Despite all the hysteria and investment in ‘kit’, the soldier remains the single most important and factor in the projection of land power. LWD1
puts the case far more eloquently, arguing technology is merely complementary to the decisive dimension, the human. More bluntly, where technology is necessary but not sufficient for land power – soldiers are.
If soldiers are the most critical element in the projection of land power then their optimisation is the most important investment Army can make in developing land capability for war. As I have argued, both as Founding Editor of Performance Enhancement and Health and to the Australian Senate, the ‘performance:health nexus’ is the cornerstone to optimising the human condition. Translated into the land power context, the nexus says that soldier performance is optimised only when soldier health is optimised.
The World Health Organisation (WHO) defines health
in terms of physical, mental and social well-being, with debate
on the inclusion of spiritual well-being as a fourth dimension.
Physical well-being in land power is easily understood as the proper functioning of members through, for example, physical conditioning (exercise) and nutrition.
Mental well-being can be understood as being able to respond appropriately to the environment members find themselves in, from combat to buying milk.
Social well-being is recognising members are also partners, parents, veterans, play sport and are citizens of Australia; that is, members have roles well outside the Army that make for well-rounded people (personhood). Army has a duty of care to ensure members can fulfil their personhood by promoting their social well-being.
Spiritual well-being (as distinct from religion) is about respecting the beliefs of the self and others, nourishing the soul rather than the mind or the body; in my experience it is something that is more felt than understood, and is very difficult to put into words (at least for me).
Army has a strong investment in physical (including RAAMC, RAANC and RAADC), mental (AAPC) and spiritual well-being (Chaplains) of members. There is no clear modernising and administrative centre that looks to social well-being, but can be seen across Army in terms of the support given to members as they make Army part of their journey through life (e.g. AHQ Cultural Renewal Cell).
Realising the potential of the performance:health nexus for land power is achieved through three complementary actions. The first is addressing the absence of a co-ordinating central point for Army social well-being. That is, establishing a Director for Army Social Health (DASH). DASH would lead, among other things, Army’s ongoing efforts to maintain and promote strong civil-military relations, such as taking policy responsibility for helping members transition from Army back into civilian life.
The second is leveraging the investment in health with the establishment of a Directorate for Human Performance (DHP). The aim of DHP is to look to how soldier performance can be optimised through the evidence-based implementation of performance optimising selection, training or technology (currently led by SO1 Human Performance). As I have argued elsewhere, a core function for DHP is establishing and maintaining Human Performance Management Policy (HPMP)
and driving debate on the role of performance enhancing technologies in the Profession of Arms
The third complementary action is that the nexus can only be realised by integrating the policy, planning and enabling elements of Army that support holistic health and well-being with the elements of Army that support human performance. This can be achieved by establishing a Human Performance Branch - Army (HPB), led by Director General – Human Performance (DG HP).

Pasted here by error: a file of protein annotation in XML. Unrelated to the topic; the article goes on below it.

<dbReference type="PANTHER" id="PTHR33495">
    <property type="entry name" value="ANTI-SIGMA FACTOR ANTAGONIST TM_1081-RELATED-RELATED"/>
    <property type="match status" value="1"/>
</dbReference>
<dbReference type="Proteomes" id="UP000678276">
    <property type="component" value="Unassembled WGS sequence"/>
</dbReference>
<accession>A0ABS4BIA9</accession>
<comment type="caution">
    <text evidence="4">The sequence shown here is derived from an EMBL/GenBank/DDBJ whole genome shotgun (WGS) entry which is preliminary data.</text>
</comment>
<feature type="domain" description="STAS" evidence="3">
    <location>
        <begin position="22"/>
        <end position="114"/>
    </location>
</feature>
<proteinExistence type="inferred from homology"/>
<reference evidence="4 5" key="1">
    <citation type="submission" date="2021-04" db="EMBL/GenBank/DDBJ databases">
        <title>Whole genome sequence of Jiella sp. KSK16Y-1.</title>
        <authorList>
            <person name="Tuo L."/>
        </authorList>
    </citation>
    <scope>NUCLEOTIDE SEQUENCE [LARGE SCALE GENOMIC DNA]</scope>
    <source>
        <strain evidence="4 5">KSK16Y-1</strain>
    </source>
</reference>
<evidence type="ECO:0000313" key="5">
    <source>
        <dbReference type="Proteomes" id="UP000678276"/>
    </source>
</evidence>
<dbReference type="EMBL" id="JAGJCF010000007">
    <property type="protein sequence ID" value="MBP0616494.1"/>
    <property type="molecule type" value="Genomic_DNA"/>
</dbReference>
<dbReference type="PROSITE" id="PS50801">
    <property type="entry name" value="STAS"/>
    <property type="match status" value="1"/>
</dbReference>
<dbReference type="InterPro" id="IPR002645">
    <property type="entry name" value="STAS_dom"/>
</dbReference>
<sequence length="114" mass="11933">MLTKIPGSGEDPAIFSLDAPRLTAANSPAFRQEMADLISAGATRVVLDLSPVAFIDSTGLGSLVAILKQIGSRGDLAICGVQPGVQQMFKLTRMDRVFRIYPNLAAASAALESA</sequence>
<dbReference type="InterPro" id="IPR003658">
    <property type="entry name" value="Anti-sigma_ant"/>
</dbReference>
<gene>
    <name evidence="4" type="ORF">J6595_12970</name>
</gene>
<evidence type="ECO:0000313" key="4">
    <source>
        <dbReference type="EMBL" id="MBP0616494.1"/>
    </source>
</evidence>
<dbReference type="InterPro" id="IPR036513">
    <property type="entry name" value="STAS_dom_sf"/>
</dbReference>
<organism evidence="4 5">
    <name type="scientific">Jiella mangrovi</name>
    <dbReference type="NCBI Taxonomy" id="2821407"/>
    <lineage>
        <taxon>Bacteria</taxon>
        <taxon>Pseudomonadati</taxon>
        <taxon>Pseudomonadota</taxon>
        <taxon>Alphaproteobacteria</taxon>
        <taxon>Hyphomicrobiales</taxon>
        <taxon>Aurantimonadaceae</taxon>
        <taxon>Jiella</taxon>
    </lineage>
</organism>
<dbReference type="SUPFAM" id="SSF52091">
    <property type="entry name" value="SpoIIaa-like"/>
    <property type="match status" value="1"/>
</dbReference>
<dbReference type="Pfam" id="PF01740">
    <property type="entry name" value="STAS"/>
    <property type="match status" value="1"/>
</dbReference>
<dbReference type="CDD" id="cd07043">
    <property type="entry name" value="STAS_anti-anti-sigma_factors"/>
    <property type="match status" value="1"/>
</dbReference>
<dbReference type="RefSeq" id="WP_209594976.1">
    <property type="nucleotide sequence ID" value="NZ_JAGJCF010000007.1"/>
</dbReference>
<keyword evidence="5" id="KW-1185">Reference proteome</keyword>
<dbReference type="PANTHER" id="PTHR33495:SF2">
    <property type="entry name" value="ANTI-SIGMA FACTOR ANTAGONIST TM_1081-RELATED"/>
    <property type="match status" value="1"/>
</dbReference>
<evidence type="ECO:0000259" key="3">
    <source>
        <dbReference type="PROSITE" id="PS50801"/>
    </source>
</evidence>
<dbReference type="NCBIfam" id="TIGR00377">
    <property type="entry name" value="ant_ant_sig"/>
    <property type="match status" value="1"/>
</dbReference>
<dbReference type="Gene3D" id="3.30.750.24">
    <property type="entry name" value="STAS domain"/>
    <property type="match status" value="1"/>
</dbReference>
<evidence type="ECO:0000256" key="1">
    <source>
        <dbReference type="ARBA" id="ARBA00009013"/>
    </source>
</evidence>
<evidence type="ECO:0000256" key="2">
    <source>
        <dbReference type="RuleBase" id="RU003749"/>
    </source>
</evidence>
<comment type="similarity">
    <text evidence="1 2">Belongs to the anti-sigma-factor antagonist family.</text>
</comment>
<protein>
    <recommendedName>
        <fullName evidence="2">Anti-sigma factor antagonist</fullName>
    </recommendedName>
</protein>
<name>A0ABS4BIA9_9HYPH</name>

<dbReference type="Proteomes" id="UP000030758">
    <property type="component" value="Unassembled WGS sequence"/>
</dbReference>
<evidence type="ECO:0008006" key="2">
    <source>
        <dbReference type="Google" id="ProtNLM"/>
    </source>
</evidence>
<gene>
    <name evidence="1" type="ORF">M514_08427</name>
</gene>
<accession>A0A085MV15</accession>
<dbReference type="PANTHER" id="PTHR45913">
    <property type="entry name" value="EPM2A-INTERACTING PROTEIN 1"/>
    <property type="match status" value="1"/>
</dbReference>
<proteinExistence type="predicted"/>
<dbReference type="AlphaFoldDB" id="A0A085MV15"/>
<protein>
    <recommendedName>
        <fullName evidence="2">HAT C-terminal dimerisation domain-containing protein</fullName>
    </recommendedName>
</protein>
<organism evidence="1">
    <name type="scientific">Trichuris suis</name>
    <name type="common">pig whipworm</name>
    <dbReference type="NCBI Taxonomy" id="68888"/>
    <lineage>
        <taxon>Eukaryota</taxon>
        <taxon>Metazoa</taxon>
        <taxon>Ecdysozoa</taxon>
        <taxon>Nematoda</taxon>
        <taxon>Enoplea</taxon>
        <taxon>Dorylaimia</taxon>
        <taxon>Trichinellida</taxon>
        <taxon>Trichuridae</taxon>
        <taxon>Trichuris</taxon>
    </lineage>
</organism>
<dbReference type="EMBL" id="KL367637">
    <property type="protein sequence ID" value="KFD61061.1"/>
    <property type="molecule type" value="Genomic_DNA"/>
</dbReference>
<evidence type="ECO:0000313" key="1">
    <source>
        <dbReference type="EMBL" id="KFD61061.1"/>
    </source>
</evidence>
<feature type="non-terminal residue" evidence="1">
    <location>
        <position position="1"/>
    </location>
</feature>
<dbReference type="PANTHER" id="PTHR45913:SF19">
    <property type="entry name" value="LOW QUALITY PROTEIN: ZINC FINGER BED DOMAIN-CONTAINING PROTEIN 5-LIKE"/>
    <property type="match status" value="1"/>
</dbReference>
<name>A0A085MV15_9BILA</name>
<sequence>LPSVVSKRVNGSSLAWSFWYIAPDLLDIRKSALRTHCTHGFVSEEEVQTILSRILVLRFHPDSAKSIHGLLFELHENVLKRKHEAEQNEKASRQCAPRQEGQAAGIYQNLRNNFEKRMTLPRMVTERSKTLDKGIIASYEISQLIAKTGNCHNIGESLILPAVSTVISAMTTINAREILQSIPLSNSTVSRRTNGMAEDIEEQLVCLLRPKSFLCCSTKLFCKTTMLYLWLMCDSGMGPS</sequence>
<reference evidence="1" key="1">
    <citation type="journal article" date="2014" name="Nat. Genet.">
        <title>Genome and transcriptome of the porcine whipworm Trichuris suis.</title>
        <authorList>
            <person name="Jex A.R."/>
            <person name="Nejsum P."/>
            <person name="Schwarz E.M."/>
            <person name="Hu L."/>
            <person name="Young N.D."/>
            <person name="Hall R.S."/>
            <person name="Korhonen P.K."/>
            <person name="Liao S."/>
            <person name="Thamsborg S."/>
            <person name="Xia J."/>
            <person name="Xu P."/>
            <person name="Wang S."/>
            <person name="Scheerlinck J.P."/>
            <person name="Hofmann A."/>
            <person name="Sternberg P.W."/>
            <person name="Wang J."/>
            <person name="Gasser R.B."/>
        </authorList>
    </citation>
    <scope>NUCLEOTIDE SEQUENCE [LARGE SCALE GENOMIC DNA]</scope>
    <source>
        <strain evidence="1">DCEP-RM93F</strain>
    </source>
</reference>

Establishing HPB explicitly operationalises the link between performance and health in the Australian Army by integrating planning, policy and enabling structures. Doing so creates the capability necessary to support performance:health nexus optimisation for Army, as well as Army’s ability to leverage asymmetric advantages into the future. In simple terms, HBP seeks to weaponise the human mind and body by exploiting technological, intellectual, social and cultural advances, within an ethical framework, to create war fighters whose capabilities greatly exceed those of Australia’s potential adversaries.
As soldiers are the ultimate capability in generating land power, HPB fits comfortably within Land Capability Division. Elements from across the health corps and Chaplains can be drawn into a HPB, and alongside DASH and DHP, to provide the strategic leadership necessary to achieve asymmetrical combat advantage through optimising the land power performance:health nexus.
Meeting the vision for Australian Land Power put forward in LWD1 is critically contingent upon optimising its most valuable and decisive capability, asset and resource – soldiers. Optimising each soldier means finding the sweet spot that allows Army to create the right conditions to maximise health, performance and the nexus between the two. The best way to achieve those conditions is operationalising the performance:health nexus through creation of HPB.
Written By: Dr Jason Mazanov
About the Author:
Dr Jason Mazanov joined the Australian Army Research Centre following a 15-year academic career with the ADFA School of Business. Dr Mazanov is best known for work exploring the management of human enhancing technologies in sport and other workplace contexts. This expertise has seen Dr Mazanov appear in the Australian and international media over 130 times, and give testimony to a Senate Inquiry on the role of science in Australian sport.
The views expressed in this article and subsequent comments are those of the author(s) and do not necessarily reflect the official policy or position of the Australian Army, the Department of Defence or the Australian Government. Further information.